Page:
Earnings Season Set to Confirm U.S. Slipping Into Profit Recession

Worst earnings season since 2009 expected

JPMorgan 4Q Profit Rises 10%: Inside the Numbers

As the fourth-quarter earnings season kicks off this week, results for S&P 500 companies are expected to show a decline in profits for a third quarter in a row, confirming that corporate America has slipped into an earnings recession.

Profits are expected to have dropped by 7.2 percent in the fourth quarter on a share-weighted basis, according to data compiled by Bloomberg, while revenues are expected to have fallen by 3.1 percent. This would represent the worst earnings season since the third quarter of 2009. Profits fell by 1.7 percent in the second quarter last year and by 3.1 percent in the third quarter.

The main drags on profits have been the slump in crude prices - with earnings for the oil and gas sector seen dropping 73 percent in the fourth quarter - as well as the sharp rise in the dollar which has hurt exporters, Sam Stovall, U.S. equity strategist at S&P Capital IQ, says.

Profits in the materials sector, home of companies such as DuPont and Newmont Mining, are set to sink 25 percent. A drop of 4.8 percent is expected for the information technology sector, of 4.3 percent for industrials, of 4.8 percent for financials, and of 2.9 percent for consumer staples.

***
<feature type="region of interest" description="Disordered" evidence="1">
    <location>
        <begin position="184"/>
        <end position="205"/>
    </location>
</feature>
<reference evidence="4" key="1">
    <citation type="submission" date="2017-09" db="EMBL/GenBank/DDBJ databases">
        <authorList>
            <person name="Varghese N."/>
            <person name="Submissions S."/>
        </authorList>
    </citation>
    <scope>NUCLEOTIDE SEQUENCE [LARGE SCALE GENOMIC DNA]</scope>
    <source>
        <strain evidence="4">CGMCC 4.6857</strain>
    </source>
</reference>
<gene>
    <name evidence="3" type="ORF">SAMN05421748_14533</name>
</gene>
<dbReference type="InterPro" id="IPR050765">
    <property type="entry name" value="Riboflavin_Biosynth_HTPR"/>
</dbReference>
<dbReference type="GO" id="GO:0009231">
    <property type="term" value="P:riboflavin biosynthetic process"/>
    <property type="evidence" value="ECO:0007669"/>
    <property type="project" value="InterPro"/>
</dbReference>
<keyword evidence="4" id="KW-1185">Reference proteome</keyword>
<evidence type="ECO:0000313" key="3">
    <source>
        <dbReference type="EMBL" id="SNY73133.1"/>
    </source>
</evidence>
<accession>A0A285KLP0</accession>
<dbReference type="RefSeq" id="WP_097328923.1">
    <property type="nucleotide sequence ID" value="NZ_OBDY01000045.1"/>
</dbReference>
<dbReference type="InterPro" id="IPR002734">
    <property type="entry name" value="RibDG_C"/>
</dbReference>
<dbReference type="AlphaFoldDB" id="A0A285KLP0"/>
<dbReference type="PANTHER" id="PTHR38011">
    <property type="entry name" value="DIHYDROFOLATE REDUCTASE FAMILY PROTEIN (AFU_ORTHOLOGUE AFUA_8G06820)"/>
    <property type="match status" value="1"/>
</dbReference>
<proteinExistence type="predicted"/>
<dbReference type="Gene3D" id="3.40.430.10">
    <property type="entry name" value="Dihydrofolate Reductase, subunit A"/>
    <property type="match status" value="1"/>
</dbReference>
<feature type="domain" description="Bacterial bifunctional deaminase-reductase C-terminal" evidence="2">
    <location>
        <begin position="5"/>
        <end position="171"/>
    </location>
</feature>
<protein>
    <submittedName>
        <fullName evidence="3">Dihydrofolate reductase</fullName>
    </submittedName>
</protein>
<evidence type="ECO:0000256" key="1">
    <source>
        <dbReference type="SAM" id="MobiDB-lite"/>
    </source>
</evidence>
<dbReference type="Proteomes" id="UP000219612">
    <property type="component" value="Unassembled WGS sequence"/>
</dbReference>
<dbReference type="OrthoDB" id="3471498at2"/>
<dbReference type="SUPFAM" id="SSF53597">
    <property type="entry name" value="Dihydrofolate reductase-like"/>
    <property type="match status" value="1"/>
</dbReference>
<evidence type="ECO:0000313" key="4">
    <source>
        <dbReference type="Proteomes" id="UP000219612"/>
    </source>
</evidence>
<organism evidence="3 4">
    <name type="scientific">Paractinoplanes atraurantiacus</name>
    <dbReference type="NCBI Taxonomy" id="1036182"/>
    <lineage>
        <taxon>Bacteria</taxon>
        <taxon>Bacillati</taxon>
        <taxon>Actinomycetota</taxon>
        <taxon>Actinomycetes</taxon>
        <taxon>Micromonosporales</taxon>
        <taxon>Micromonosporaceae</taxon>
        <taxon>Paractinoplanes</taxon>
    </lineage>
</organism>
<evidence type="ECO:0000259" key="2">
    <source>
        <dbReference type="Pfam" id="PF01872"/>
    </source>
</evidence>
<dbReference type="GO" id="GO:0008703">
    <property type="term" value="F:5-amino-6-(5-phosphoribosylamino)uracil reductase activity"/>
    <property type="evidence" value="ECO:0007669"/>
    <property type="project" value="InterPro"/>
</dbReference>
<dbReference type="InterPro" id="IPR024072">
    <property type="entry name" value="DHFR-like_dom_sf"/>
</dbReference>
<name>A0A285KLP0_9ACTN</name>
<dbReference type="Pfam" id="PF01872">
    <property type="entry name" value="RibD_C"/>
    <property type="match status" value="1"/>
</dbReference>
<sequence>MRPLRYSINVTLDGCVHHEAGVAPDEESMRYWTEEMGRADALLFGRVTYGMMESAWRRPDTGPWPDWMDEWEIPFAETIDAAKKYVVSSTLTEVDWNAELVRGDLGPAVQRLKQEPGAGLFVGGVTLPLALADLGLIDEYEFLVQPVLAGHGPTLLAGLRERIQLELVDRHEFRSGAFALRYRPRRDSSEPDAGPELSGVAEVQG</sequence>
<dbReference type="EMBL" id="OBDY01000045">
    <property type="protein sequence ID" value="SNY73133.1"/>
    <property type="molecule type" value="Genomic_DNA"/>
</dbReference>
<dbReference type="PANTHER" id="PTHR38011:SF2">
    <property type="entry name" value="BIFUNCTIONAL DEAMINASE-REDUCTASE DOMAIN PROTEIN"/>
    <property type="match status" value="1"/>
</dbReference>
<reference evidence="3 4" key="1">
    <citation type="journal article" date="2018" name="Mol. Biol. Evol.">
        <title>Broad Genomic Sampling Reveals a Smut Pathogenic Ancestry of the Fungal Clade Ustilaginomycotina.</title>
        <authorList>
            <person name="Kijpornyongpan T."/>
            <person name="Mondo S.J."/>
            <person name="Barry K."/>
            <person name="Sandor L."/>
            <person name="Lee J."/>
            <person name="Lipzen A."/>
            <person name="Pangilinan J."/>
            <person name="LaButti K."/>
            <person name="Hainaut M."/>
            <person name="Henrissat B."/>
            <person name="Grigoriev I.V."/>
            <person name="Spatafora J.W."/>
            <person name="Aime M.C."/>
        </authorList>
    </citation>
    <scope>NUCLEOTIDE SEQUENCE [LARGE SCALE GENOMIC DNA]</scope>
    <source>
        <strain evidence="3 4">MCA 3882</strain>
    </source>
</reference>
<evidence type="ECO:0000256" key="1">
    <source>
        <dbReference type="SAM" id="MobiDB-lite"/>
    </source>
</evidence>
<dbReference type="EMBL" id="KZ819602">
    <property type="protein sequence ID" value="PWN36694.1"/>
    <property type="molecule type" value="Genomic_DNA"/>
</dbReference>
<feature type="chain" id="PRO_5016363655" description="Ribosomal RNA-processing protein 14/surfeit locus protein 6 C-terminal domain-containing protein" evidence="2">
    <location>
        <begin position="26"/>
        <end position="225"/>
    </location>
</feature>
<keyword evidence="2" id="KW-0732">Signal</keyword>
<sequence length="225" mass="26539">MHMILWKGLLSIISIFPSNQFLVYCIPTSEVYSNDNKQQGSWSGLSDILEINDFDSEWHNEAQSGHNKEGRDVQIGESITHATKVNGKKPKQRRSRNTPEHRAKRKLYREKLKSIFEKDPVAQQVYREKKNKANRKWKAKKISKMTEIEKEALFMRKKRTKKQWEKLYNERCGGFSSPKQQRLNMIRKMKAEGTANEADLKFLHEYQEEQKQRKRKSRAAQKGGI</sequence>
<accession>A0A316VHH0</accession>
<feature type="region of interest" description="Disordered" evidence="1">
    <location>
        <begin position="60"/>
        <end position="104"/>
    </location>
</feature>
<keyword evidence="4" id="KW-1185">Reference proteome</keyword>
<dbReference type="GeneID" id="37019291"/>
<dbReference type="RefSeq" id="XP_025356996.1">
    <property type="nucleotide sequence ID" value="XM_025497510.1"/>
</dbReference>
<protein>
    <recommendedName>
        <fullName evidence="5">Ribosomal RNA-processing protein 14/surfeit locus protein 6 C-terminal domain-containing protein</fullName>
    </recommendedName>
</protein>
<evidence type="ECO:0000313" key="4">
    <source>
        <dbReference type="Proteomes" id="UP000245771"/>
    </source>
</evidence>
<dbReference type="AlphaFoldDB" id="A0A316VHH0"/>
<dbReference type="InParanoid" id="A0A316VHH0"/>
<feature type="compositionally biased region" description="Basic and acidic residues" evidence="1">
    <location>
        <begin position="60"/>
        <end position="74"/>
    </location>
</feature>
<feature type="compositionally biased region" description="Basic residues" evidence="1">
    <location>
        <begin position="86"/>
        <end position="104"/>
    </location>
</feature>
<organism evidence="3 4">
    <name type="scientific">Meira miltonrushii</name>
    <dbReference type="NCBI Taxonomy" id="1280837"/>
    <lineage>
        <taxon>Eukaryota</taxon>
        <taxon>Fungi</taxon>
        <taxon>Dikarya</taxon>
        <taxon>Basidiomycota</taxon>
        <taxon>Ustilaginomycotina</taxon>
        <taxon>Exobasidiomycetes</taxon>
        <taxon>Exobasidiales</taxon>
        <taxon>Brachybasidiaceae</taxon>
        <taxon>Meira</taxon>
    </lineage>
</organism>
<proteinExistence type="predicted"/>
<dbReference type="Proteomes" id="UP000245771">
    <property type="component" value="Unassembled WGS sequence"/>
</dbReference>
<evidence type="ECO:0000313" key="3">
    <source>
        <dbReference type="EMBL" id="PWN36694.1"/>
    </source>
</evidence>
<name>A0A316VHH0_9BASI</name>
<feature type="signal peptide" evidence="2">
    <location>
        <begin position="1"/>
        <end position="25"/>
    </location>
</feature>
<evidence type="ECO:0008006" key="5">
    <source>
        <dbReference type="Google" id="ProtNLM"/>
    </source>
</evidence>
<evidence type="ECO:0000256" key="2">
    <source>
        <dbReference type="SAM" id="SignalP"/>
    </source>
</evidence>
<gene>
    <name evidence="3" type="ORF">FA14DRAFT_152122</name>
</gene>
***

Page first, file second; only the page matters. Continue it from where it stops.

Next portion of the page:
The financials sector is particularly prone to disappointments, BNP Paribas strategists say.

Street estimates for the sector have seen minimal revisions despite negative factors including high market volatility and a sharp slowdown in capital markets activity, the strategists write in a note to clients dated Jan. 11.

S&P Capital IQ’s Stovall says there are also worries about potential ripple effects from the turmoil in U.S. energy sector on the banks.

"Financials face a kitchen-sink quarter, they will probably try to write down whatever they can,” he says.

Beyond the fourth quarter, the earnings picture could improve later this year if the dollar loses steam and if oil prices finally hit a bottom, Stovall says.

"We could see a V-shape recovery in earnings if the pain from a rising dollar and falling oil prices ease.”


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